Whether you are tutoring long-term or helping students achieve their short-term goals, your style and methods of teaching will vary depending on each individual student. That's why it is imperative, especially in shorter term tutoring, to get to know your pupil as quickly as possible.
Prior to your first private tuition session, you should have a verbal briefing from the student or their guardian as to what they hope to achieve from the lessons. For example; is there one particular area they believe requires extra work or is the brief wider in scope, covering the entire A-level or GCSE curriculum?
Once you meet your pupil, don't be afraid of setting a short test early on in your lessons. However, do keep it concise and emphasise that the point is not to examine them. The test should form a benchmark of a student's current abilities, providing a proven basis on which to base their personalised lesson plan and a yardstick from which to judge improvement.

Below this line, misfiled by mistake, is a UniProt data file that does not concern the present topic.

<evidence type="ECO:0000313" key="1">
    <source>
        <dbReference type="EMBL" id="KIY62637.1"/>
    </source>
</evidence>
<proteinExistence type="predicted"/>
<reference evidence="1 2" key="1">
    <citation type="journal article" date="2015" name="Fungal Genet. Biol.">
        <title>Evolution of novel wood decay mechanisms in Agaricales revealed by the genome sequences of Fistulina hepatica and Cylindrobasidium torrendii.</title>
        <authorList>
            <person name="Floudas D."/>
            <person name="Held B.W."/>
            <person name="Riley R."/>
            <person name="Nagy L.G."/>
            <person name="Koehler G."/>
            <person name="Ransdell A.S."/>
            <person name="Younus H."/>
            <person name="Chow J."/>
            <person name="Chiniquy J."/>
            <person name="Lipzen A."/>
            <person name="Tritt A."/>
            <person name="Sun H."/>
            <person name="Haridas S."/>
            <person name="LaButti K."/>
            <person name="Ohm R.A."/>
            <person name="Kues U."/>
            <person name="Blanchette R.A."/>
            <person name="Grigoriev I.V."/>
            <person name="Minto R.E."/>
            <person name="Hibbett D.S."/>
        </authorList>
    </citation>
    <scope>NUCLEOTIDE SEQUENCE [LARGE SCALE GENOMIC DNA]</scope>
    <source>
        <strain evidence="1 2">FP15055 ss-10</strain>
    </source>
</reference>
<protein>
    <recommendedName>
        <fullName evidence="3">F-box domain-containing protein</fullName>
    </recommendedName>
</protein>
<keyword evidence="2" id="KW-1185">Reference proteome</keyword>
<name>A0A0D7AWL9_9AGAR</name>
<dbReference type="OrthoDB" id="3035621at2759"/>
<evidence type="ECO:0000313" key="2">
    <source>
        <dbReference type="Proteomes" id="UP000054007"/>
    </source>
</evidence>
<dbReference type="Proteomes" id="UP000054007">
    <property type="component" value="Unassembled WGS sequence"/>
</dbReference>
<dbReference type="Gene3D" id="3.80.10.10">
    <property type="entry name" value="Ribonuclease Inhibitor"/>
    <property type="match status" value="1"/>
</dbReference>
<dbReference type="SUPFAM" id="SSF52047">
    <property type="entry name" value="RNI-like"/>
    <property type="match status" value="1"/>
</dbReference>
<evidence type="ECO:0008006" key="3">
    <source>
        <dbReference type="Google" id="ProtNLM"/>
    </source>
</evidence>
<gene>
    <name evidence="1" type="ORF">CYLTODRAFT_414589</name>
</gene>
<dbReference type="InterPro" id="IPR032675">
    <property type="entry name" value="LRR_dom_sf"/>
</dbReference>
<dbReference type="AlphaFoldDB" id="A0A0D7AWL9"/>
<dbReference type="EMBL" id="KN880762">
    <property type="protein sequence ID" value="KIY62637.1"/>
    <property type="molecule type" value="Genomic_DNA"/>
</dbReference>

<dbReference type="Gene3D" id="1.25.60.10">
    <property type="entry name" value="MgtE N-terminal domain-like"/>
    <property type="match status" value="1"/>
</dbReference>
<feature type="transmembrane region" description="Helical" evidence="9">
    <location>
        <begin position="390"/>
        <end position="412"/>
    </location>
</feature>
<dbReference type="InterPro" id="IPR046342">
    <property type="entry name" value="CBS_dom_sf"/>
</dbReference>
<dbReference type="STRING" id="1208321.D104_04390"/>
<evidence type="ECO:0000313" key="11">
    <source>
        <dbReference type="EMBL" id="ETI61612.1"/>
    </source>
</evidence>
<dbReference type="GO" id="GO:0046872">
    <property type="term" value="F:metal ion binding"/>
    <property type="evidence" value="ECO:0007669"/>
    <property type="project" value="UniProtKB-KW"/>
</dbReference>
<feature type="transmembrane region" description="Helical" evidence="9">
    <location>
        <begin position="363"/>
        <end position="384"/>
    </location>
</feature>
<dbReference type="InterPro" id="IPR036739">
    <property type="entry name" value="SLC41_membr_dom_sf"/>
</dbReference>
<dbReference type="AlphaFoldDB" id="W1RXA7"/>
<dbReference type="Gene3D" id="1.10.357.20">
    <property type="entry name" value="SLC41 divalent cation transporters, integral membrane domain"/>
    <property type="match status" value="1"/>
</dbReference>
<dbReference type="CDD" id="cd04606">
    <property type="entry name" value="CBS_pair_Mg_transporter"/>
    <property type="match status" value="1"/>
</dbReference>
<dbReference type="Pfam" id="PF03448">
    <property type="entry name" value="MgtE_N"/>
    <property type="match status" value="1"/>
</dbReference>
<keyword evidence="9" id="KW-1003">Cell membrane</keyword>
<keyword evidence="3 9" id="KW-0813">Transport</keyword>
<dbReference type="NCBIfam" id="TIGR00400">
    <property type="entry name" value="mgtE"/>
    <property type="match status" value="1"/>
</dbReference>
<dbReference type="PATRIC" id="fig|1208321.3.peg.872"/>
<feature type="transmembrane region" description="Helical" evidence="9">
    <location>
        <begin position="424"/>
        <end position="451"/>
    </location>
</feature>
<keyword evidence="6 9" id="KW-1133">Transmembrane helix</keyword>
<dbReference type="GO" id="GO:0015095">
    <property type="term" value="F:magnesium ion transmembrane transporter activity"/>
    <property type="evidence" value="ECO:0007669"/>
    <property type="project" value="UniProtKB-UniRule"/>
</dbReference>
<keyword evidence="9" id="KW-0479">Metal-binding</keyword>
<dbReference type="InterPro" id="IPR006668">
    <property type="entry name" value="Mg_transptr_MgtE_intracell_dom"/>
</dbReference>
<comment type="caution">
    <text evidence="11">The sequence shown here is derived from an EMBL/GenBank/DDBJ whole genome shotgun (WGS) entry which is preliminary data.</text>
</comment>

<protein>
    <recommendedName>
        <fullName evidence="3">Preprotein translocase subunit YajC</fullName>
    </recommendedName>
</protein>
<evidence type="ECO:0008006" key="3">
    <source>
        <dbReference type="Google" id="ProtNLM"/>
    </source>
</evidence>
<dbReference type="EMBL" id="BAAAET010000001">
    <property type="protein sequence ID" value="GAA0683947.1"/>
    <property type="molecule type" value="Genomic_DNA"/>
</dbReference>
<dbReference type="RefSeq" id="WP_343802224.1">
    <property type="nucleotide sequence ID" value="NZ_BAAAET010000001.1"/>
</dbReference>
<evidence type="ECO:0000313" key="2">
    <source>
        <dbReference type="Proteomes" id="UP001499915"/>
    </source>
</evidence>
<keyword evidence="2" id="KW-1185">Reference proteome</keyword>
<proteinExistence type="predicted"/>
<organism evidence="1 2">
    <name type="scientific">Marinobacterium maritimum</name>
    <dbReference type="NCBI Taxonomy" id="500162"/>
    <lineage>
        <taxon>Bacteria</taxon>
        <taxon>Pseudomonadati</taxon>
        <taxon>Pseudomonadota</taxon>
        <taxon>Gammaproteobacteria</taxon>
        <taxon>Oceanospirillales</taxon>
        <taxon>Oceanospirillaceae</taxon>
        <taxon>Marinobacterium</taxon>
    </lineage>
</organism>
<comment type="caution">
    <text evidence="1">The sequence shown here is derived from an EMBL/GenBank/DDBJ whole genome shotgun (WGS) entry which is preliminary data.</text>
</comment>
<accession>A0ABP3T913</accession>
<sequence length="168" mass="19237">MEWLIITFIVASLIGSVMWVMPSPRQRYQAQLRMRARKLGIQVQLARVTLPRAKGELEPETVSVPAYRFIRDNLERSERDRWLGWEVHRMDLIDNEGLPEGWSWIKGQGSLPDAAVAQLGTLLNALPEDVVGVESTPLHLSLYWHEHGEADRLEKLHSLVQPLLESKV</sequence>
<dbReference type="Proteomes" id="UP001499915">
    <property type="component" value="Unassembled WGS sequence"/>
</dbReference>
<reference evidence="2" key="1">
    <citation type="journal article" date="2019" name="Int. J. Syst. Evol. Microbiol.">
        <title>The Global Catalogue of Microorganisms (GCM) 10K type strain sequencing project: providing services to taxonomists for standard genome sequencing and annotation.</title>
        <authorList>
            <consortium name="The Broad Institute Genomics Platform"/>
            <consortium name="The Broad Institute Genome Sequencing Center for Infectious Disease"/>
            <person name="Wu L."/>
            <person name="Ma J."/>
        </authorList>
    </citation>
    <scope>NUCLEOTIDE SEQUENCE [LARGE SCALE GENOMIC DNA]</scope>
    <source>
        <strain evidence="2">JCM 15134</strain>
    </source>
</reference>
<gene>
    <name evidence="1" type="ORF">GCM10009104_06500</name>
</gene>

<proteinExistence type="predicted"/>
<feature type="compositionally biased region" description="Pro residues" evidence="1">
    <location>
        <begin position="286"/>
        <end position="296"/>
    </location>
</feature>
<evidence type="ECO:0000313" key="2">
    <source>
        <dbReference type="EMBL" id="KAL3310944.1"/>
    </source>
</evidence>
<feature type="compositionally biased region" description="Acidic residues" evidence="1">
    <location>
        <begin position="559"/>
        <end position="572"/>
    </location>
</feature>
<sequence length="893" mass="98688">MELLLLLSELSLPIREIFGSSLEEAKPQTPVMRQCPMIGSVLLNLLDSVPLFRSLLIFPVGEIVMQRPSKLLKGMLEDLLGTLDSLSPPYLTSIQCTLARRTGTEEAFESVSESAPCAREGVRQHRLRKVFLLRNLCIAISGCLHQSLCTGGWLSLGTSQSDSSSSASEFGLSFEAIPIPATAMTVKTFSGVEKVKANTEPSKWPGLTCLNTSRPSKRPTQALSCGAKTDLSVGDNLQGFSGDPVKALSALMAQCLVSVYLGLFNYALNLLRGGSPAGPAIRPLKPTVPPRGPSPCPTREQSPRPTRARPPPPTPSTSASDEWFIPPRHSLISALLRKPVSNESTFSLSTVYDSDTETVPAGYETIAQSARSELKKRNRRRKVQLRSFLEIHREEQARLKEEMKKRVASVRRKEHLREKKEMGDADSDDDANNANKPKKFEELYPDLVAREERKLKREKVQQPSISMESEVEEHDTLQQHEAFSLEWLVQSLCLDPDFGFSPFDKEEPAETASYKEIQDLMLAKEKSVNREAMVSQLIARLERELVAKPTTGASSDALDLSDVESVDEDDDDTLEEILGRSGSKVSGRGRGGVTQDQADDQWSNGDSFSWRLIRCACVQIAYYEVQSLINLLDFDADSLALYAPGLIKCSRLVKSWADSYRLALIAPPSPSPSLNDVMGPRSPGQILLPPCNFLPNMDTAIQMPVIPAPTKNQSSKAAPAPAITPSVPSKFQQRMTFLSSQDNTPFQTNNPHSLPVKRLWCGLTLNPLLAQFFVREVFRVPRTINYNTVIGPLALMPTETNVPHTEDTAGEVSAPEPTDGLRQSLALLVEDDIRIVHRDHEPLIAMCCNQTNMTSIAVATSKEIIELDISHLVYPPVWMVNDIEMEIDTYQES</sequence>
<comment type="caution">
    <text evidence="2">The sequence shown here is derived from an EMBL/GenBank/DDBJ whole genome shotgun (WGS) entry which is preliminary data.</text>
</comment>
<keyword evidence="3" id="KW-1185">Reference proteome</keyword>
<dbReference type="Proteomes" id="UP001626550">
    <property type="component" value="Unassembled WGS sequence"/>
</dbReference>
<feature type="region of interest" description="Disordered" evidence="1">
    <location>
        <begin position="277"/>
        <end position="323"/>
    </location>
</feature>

Time should also be spent early on, possibly even prior to lessons beginning, understanding the pupil's modus operandi. Does your student feel they take in more through rote learning or discussion? What particular concept do they feel is eluding them? When undertaking exam revision, do they make note cards or use visual aids? Their answers to these questions will give you an insight into how they study and how they best absorb information. Armed with this knowledge, you can tailor lesson and revision plans accordingly, potentially helping your student to exceed their own expectations.
In your experience, what's a good way of breaking the ice with a new student, and to what extent do you adjust your teaching style to suit the individual student?